On the surface, they may all seem the same. But there are a lot of fundamental differences between Rufus and Etcher. So lets find out what separates Rufus from Etcher. Rufus and Etcher both have large communities of active users. Both of these tools are favored among Linux users. Rufus is a software that allows you to make a bootable USB drives in an extremely easy and safe way. Rufus has received a lot of positive feedback since it was first released in 2011. Pete Batard developed it, and he made it open-source. The source code of Rufus is publicly available for those who may wish to adapt or develop the tool for further applications. It is also available as a portable version. Unfortunately, Rufus only works for Windows right now but support for other platforms like the Mac are in the pipeline. Even though Rufus only supports Windows, it can burn almost any operating system into a USB flash drive. Rufus is the fastest bootable USB maker software currently available on the market.If you’re interested, you can find out more at Rufus’s website.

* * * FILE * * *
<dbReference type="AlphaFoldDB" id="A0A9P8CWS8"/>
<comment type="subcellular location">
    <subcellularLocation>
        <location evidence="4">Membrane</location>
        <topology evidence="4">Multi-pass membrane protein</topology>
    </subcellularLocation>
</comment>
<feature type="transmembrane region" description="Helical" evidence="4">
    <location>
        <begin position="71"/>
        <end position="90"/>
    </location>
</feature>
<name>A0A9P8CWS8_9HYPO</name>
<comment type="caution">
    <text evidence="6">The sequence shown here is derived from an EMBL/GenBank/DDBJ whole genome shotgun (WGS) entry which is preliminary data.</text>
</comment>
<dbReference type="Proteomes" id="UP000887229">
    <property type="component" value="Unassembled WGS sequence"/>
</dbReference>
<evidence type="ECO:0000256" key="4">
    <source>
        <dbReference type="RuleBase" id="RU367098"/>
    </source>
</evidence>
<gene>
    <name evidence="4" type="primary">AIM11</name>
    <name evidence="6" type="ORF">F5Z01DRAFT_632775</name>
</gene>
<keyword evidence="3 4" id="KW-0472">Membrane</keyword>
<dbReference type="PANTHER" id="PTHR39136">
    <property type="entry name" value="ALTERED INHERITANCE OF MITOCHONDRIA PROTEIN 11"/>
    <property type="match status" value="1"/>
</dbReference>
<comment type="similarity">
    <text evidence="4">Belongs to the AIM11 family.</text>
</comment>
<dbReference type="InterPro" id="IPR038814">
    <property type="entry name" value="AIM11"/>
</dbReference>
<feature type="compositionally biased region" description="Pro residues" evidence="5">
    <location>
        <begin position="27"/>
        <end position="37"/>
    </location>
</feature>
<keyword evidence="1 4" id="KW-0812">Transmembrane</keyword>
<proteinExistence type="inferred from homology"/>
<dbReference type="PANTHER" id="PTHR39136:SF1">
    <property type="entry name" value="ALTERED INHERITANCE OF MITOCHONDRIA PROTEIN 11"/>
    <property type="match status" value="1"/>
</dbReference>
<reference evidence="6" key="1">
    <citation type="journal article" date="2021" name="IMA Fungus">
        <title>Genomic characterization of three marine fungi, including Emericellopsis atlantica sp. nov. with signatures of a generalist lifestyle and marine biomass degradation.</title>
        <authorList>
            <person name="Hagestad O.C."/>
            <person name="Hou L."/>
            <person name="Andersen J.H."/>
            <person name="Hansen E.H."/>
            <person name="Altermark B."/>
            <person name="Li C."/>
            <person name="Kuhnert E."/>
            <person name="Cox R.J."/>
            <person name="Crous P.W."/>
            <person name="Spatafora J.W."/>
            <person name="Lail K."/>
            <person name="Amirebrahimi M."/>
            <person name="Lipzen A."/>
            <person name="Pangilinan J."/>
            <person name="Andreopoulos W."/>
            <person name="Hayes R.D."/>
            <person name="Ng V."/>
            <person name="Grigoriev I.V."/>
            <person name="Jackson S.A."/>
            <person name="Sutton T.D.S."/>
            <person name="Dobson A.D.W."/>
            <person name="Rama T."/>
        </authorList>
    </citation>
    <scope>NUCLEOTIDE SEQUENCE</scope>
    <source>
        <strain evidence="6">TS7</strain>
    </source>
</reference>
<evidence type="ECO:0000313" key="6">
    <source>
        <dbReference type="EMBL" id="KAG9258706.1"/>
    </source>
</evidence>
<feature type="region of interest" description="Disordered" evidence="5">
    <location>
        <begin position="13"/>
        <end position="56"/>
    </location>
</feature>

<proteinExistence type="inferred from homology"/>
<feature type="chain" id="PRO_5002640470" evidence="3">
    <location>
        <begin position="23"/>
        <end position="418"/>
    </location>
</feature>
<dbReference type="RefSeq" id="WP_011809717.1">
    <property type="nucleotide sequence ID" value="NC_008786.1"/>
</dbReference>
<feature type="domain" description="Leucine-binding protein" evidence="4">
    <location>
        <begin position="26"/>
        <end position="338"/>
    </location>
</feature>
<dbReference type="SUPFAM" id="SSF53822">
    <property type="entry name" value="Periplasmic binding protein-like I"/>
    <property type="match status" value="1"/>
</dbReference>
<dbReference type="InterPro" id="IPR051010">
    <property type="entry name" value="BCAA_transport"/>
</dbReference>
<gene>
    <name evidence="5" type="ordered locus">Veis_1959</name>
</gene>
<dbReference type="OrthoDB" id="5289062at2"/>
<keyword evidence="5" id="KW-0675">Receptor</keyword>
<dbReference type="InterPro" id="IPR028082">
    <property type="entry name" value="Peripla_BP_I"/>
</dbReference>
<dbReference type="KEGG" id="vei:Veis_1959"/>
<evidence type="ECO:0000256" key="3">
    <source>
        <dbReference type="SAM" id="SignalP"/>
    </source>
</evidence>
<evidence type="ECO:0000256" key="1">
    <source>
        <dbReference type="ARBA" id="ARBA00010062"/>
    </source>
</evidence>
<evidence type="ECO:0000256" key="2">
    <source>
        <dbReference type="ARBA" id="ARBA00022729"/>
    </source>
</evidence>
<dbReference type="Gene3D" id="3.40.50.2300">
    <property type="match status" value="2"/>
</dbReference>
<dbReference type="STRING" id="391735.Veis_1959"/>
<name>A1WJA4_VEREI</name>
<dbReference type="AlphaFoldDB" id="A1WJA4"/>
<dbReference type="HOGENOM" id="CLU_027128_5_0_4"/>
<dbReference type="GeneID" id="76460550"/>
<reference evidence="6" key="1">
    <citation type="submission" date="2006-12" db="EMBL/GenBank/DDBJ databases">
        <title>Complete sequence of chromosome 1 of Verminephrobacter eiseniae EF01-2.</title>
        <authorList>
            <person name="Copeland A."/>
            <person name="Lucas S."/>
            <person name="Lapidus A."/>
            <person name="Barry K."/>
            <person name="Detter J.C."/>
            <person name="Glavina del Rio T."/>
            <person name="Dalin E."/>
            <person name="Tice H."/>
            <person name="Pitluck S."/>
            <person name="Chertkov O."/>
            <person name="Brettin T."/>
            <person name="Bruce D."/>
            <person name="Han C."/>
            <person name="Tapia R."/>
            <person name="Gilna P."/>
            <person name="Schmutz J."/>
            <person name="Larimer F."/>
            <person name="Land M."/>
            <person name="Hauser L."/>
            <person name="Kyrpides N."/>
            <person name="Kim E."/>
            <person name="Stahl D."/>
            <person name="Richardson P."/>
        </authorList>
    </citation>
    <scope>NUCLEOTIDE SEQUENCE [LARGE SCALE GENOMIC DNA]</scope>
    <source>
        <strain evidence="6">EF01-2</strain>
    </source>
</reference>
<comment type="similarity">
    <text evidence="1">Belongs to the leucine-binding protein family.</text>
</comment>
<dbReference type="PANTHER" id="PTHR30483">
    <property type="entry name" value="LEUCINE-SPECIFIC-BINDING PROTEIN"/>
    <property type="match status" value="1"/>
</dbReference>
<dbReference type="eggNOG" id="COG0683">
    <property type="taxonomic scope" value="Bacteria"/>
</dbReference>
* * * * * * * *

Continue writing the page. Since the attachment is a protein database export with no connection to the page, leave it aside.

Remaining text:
Now let’s see what Etcher has to offer. Like Rufus, Etcher is open-source. It also has a portable version. But, unlike Rufus, Etcher runs on Windows, Linux, Mac, and thus it can run on any operating system. Etcher was developed by Balena. The minimum requirements for Etcher are 256 MB of RAM and just over 2 GB of disk space. Now, let’s see how easy it is to make a bootable USB drive using Etcher. For the purposes of this tutorial, we’re using Ubuntu but you can use whatever operating system you prefer.
You can download Etcher application from their official website. You can do this by clicking on the large green download link at the top of their page.
- Once the download is complete, click on the Etcher executable file. A configuration screen will appear. All you have to do is click “Install”.
- When the Etcher is fully installed, simply click the Finish button. Etcher should start automatically.
- After that, insert an empty USB drive into one of the USB ports on your computer.
- Press the Select button and go to the Downloads folder to find the Ubuntu ISO image downloaded.
- Click Select Drive and choose the drive letter that corresponds to the USB drive you inserted.
- After double-checking everything, click on Flash.
- Now, Ubuntu will be burned to your USB drive. After it is completed, you will be able to boot your computer from your burned USB drive.